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Beeb:

UK house price inflation is set for a slowdown over the coming months, a survey by the Royal Institution of Chartered Surveyors (Rics) suggests.

It said the forthcoming referendum on European Union membership and elections in Scotland, Wales and Northern Ireland would cool the housing market.

Rics said the Stamp Duty increases for landlords that came in on 1 April were another factor.

The Halifax has also said that the EU vote is likely to slow the market.

"Elections inevitably bring with them periods of uncertainty in the market, and our figures would suggest that next May's devolved elections are no exception," said Simon Rubinsohn, Rics chief economist.

"Likewise, the EU referendum, is likely to be an influencer in terms of the damper outlook for London in particular."

'Imbalance'

The survey showed that most surveyors in London expect prices to fall over the next three months.

The number of surveyors expecting a price fall outweighed those expecting a rise by 38%.

However in other parts of the country, surveyors were much more optimistic.

In north west England and in Northern Ireland most survey respondents expect prices to rise significantly over the spring and early summer.

And in the longer term, Rics expects house prices to rise by more than 4% a year in England and Wales - whatever the results of the EU referendum and the elections.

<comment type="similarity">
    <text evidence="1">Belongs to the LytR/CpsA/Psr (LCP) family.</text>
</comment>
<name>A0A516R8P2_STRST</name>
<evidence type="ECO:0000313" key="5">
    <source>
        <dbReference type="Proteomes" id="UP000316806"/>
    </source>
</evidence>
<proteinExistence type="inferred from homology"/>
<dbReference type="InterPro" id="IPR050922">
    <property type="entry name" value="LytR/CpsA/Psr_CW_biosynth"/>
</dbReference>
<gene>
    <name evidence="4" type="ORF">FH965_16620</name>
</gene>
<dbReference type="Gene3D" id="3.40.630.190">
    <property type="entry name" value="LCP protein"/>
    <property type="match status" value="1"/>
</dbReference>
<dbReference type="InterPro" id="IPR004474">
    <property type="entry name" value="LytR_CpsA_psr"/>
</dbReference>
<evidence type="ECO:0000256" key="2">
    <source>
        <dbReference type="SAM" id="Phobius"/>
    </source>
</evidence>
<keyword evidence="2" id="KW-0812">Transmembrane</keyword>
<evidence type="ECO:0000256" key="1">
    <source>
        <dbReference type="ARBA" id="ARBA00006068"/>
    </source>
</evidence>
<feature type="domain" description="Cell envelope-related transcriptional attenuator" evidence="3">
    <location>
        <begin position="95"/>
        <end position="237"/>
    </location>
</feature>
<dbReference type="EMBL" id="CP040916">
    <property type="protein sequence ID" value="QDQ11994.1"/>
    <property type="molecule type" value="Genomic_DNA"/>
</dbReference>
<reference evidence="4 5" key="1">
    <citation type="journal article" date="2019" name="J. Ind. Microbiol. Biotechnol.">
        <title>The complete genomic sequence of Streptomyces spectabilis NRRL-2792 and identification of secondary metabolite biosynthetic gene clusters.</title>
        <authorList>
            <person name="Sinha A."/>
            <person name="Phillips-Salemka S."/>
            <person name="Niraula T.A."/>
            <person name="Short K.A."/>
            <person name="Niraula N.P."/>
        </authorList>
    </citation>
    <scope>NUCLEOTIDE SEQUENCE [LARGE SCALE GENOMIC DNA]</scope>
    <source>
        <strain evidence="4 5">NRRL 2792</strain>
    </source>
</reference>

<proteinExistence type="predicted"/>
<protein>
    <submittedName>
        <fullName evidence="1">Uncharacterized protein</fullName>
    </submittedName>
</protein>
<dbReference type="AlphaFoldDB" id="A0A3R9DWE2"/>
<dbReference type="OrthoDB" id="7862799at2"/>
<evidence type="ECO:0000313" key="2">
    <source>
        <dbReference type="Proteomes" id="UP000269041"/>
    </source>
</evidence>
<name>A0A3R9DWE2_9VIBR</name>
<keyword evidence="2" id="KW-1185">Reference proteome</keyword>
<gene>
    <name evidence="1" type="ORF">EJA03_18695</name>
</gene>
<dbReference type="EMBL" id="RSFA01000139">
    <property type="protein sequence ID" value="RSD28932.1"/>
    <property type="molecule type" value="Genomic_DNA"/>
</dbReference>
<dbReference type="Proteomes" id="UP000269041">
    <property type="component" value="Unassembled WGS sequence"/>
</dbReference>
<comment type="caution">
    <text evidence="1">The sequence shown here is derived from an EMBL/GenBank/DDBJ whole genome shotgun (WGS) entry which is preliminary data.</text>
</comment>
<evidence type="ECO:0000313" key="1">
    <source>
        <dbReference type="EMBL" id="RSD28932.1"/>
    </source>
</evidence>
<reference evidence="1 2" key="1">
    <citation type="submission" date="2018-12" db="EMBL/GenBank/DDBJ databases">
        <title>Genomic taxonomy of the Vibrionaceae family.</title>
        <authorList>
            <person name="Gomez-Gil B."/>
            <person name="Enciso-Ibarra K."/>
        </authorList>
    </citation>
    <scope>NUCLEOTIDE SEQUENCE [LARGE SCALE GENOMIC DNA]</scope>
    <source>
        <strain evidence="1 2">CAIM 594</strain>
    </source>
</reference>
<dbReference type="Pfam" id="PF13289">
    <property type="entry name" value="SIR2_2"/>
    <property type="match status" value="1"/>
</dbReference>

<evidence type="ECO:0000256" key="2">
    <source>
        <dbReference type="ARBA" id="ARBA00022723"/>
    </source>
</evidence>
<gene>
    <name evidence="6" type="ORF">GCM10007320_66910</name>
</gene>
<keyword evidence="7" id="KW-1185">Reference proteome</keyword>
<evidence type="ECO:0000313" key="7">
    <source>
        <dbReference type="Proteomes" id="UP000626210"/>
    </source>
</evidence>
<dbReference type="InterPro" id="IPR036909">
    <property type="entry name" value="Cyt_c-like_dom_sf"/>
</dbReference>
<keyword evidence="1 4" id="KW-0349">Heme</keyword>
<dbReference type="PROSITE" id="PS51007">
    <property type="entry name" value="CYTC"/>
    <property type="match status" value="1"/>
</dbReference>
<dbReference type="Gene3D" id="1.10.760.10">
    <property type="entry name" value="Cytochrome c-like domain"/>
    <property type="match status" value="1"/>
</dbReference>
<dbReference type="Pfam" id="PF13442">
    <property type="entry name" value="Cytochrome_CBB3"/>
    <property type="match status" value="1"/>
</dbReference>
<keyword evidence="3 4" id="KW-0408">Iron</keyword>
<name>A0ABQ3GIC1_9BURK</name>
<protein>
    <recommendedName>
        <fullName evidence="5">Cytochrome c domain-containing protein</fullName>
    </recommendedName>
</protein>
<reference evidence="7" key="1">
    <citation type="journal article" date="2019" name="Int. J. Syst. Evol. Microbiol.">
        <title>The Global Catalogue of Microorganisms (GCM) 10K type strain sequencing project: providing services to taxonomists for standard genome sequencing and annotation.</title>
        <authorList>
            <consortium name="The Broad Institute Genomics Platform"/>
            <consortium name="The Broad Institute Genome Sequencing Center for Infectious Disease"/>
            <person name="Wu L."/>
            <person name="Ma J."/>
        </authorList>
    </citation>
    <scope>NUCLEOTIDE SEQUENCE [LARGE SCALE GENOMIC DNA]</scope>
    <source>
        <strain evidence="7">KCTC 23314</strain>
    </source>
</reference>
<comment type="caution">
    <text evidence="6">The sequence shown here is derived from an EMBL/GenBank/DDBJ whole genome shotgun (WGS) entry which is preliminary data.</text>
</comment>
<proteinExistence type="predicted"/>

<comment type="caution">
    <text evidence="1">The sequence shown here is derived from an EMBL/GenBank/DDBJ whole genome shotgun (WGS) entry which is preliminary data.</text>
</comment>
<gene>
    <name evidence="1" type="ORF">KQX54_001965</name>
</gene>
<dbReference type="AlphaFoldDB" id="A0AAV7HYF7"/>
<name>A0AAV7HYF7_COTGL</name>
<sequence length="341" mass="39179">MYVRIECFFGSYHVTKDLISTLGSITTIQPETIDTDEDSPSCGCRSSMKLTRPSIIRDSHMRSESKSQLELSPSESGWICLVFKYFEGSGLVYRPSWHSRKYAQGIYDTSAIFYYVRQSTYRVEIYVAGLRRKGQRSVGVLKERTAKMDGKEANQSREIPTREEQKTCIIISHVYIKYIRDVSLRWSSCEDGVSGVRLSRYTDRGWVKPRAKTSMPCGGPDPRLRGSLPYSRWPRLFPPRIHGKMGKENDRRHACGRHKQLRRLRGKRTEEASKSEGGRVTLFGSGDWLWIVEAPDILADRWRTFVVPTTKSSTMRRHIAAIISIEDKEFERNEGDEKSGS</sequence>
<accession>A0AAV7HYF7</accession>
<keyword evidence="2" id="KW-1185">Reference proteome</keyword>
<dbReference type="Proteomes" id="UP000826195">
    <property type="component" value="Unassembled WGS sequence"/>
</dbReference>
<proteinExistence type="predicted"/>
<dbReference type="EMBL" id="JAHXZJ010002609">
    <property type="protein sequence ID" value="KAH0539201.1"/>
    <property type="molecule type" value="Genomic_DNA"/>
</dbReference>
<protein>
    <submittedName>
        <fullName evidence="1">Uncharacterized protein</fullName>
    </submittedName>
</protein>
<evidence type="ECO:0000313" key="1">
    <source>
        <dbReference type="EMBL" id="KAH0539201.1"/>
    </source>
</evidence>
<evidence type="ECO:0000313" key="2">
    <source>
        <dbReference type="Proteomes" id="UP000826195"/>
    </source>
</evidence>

"The imbalance between demand and supply will still exert a strong influence on the market, with house prices expected to rise by close to 25 per cent over the next five years," said Mr Rubinsohn.

http://www.bbc.co.uk/news/business-36035154

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Any sign of a 'softening' will be no doubt be greeted by Carney as a sign to drop rates further.

Let's see how the next few months figures pan out. Can't see one report moving GBP.

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It's pretty obvious that a massive slowing occurred as soon the tax deadline was no longer doable around the middle of March, activity fell off a cliff. But this will only reinforce the MPC's zirp forever policy. i reckon the 10% HPI we have just experienced in the last year has been the main reason the UK has experienced about the best GDP relative to other advanced countries, I guess that is about to change.

If activity can fall like this at the very best time of year, spring, God only knows what the Market will be doing during the summer from July onwards when it always falls off a cliff. There may , of course , be a Brexit relief rally by then; on the basis we have voted to stay in.

Edited by crashmonitor

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Has anyone adequately explained this supposed "rally" in house prices if we vote for Brexit? I don't understand it.

I can see it both ways.

We vote for Brexit and the Market falls on interest rate rises to protect a pound in total meltdown.

We vote for Brext and there is a rush to property as a solid alternative to a pound in meltdown and hyper-inflation.